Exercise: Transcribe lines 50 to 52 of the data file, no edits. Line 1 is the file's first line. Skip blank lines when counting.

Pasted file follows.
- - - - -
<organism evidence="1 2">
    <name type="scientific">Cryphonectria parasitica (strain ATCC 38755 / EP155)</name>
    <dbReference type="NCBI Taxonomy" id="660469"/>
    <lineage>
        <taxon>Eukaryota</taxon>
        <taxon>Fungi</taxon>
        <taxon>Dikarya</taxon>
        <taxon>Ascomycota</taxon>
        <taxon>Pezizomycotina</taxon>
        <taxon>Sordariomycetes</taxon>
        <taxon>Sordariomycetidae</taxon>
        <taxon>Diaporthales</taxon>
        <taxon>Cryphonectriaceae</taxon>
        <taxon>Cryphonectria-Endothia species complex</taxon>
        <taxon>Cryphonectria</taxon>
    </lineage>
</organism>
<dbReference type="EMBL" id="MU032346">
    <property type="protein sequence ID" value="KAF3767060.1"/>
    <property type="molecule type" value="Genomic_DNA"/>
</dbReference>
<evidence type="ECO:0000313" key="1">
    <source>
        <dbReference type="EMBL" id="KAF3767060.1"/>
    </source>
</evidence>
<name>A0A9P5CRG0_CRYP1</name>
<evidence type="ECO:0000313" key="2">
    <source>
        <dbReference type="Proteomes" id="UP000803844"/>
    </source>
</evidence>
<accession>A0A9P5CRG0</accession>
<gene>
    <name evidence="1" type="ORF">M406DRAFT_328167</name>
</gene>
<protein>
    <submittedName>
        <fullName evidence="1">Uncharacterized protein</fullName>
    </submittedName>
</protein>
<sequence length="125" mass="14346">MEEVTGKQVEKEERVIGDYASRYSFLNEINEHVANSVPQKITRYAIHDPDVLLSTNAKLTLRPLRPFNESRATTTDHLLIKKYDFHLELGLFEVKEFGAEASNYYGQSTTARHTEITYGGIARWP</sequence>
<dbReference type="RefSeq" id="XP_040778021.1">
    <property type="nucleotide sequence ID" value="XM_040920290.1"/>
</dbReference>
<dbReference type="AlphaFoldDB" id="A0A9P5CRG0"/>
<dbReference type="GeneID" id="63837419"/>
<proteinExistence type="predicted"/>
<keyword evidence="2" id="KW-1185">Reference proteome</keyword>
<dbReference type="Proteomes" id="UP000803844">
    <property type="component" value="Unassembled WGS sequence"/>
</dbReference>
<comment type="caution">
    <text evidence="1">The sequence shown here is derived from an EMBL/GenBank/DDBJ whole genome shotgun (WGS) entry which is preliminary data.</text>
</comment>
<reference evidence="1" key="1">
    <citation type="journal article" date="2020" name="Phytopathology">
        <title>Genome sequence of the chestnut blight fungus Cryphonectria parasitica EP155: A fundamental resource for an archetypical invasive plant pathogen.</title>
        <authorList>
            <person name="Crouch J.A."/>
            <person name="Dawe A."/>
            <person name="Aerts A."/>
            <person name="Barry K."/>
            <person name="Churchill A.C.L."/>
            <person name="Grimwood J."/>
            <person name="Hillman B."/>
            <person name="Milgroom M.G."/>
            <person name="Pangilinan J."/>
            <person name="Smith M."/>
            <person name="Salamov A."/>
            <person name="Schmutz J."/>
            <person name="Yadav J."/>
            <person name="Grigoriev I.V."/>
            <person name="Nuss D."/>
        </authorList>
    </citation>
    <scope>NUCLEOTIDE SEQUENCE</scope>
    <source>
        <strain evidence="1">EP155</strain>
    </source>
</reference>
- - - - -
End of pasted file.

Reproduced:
<dbReference type="Proteomes" id="UP000803844">
    <property type="component" value="Unassembled WGS sequence"/>
</dbReference>